Talks Programme for 2020/1


We have 6 talks a year on a large variety of subjects, lasting about an hour, in January, February, March and September, October and November.

The talks take place in the hall of Trinity Church, Conduit Road, Abingdon OX14 1DB at 2.30pm, with refreshments available afterwards. There is limited parking for the disabled at the Church and in the streets around. It is not necessary to book ahead, but we do appreciate a donation of £3 per non-member. Everyone is welcome and there is an opportunity to join the Association on the day, enabling free entry for that talk.  To find out more please email talks@abingdonnt.org.uk.


The talks planned for 2020/1 are listed below.  However all activities of the Association are currently suspended in line with Government guidelines following the Coronavirus pandemic.  We do not know when our usual activities will be resumed but this website will be updated whenever anything changes.

Tuesday 22 September - Brian Freeland - View from the Wings

This talk developed from Brian's experiences with everything from variety (Butlins and the London Palladium) to the Royal Shakespeare Company, National Theatre, Scottish Opera and Sadler's Wells Ballet.  The stage manager's view from the prompt corner is very different to that from a comfortable seat in the Stalls or Circle. Reality theatre - no retakes, and 'slightly saucy'.  Brian's career started in 1959, direct from National Service, as a trainee manager at the London Palladium and it has taken him to 43 different countries including 3 residencies in the Middle East, 8 tours of the Indian sub-continent and around the globe twice.  Approaching retirement, he branched out into directing amateur dramatics, writing scripts and giving talks - and finally found time to write his long-promised autobiography called "Meanderings: a River and a Life".


Tuesday 20 October - Prof. Steven Gunn - Everyday Life and Accidental Death in Tudor Oxfordshire

Tudor England was a dangerous place.  There were plagues and wars, perilous childbirths and shocking infant mortality.  But what risks did people face as they went about their everyday lives?  Steven Gunn of Merton College and Tomasz Gromelski of Wolfson College are investigating this problem using evidence from coroner's reports preserved in the National Archives.  The four-year project entitled "Everyday Life and Fatal Hazard in Sixteenth-century England" is based in Oxford and funded by the Economic and Social Research Council, with support from the Faculty of History and Merton and Wolfson Colleges.  Steven is Acting Warden, Tutor in History and Professor of Early Modern History Research.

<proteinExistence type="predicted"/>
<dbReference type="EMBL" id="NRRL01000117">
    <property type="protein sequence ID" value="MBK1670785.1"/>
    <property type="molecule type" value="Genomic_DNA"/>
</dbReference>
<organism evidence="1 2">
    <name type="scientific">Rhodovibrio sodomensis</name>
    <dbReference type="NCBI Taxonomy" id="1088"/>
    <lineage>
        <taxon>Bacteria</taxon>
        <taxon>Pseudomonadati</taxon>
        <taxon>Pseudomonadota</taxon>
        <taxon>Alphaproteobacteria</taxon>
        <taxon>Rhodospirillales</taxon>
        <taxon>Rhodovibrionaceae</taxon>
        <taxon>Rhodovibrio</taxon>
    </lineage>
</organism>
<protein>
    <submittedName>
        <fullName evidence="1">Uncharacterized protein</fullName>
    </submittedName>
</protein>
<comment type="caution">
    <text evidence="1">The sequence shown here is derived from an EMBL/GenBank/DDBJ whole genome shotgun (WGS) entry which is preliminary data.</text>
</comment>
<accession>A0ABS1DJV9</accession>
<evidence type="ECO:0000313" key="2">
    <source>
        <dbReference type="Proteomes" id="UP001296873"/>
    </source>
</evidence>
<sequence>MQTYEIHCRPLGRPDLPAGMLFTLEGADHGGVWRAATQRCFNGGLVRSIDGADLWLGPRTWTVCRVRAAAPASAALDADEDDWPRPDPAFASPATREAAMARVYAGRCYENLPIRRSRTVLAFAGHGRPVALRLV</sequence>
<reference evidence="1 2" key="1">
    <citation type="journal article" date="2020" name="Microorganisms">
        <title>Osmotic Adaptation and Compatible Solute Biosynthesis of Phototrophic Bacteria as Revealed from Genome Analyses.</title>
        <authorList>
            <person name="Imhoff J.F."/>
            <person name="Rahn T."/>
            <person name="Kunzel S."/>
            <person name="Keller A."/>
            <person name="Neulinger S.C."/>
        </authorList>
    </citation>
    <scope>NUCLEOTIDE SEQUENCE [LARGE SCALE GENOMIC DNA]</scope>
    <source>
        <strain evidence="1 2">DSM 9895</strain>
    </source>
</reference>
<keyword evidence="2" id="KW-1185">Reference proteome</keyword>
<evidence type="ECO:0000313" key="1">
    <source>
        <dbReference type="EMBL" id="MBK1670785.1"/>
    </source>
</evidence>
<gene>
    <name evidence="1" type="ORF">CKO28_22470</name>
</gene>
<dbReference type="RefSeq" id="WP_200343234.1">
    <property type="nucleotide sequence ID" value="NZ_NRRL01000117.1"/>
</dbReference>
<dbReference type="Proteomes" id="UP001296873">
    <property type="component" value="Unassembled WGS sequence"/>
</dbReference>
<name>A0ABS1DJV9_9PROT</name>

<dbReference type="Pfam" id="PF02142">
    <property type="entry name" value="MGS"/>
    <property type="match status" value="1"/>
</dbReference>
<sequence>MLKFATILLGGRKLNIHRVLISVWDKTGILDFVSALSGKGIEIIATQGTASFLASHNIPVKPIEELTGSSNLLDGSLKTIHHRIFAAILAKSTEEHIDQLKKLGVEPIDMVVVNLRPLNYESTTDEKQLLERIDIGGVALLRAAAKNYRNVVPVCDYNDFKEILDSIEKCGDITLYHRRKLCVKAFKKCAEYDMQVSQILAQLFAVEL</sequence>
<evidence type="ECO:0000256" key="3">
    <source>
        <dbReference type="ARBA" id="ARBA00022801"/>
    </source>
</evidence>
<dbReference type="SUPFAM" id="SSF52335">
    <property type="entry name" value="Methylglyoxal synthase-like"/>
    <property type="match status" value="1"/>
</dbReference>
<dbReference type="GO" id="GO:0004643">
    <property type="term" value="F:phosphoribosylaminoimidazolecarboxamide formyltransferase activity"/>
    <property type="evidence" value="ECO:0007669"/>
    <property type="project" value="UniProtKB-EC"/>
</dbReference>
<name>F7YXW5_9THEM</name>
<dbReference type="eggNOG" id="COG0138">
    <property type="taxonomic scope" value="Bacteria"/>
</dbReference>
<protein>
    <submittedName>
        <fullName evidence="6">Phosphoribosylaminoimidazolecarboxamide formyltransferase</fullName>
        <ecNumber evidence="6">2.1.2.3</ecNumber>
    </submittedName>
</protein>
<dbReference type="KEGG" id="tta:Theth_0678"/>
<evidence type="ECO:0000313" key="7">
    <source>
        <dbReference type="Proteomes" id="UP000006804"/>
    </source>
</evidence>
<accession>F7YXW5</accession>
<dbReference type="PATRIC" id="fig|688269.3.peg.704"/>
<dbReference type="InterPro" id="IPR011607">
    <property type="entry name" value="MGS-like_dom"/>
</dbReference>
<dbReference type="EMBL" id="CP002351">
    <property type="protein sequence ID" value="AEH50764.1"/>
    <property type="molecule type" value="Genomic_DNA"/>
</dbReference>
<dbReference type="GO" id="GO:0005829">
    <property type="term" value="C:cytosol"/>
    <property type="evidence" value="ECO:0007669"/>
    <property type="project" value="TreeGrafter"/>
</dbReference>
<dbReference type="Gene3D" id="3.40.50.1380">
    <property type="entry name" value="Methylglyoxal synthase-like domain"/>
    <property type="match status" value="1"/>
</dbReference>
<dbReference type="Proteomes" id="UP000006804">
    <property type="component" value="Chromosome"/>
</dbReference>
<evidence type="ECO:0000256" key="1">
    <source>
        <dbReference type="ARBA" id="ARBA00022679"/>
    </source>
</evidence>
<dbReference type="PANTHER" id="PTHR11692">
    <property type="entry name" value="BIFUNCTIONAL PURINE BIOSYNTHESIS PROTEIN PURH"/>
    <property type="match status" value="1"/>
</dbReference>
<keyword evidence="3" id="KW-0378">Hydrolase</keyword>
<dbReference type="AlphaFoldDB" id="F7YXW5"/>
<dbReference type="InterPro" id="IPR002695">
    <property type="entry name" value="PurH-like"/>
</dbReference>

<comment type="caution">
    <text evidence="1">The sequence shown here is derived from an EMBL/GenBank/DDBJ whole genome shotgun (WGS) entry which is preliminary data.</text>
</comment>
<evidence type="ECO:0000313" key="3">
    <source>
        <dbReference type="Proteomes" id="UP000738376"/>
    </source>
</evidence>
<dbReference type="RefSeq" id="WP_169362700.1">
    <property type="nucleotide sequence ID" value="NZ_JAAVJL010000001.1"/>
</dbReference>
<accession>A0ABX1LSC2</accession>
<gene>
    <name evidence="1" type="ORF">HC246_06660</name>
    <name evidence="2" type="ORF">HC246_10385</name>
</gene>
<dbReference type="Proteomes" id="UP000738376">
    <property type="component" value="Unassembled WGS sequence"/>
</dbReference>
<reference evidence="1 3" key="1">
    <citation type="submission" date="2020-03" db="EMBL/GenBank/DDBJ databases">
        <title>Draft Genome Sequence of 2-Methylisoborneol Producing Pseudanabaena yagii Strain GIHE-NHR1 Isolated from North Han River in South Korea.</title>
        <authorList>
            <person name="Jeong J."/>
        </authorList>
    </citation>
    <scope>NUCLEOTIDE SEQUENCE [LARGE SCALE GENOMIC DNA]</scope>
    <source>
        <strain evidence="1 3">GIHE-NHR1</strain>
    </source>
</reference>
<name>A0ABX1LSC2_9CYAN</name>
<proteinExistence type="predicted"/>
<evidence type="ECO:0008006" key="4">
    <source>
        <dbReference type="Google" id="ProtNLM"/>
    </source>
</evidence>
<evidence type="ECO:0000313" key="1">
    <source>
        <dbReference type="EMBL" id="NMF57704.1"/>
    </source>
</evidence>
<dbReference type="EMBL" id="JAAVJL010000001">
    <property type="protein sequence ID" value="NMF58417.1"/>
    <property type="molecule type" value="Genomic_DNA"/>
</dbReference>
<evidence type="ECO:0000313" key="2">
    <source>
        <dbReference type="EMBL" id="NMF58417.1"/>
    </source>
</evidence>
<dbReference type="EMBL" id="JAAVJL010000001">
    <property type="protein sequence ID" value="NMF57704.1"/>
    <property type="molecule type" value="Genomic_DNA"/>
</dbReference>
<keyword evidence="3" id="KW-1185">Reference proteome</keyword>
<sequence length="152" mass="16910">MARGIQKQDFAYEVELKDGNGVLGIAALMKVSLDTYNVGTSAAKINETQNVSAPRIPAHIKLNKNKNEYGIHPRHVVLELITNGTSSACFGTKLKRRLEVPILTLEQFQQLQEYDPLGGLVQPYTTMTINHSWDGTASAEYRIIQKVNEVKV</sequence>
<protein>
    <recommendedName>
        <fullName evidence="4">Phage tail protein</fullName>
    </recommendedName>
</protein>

Tuesday 24 November - Prof. Jonathon Healey - Politics of the People in Tudor and Stuart England

It was in the Tudor and early Stuart periods that ordinary people really got involved in politics.  It was a world of political gossip, rumour, news and satire.  It gave us the first newspapers and the rise of the political petition.  It was an age of rebellion and riot when the power of the great and the good could rarely be taken for granted. This talk looks at how the English people became political, looking at everything from gossip and satire at the Royal Exchange to scandalous alehouse talk and even the political threat posed by angry words in courts of law. Jonathon Healey is Associate Professor of Social History at the University of Oxford and he is writing a book on the social history of seventeenth century England.

Tuesday 19 January - Dick Richards - The Road to Peace is Paved with Headstones

The work of the Commonwealth War Graves Commission, its history and legacy.  Dick is a volunteer with the Commission and his talk describes the Commission's beginning, the design of its cemeteries and memorials, and its presence in Oxfordshire and the surrounding area.

Tuesday 16 February 2021 - AGM & Ruth Weinberg - Java Woman

Ruth will talk about her recent trip to Java and Bali.

Tuesday 16 March - Prof. Mark Harrison - From Sail to Steam: Health, Medicine and the Victorian Navy

Mark is a Professor of the History of Medicine at Oxford University and Co-Director of the Wellcome Centre for Ethics and Humanities.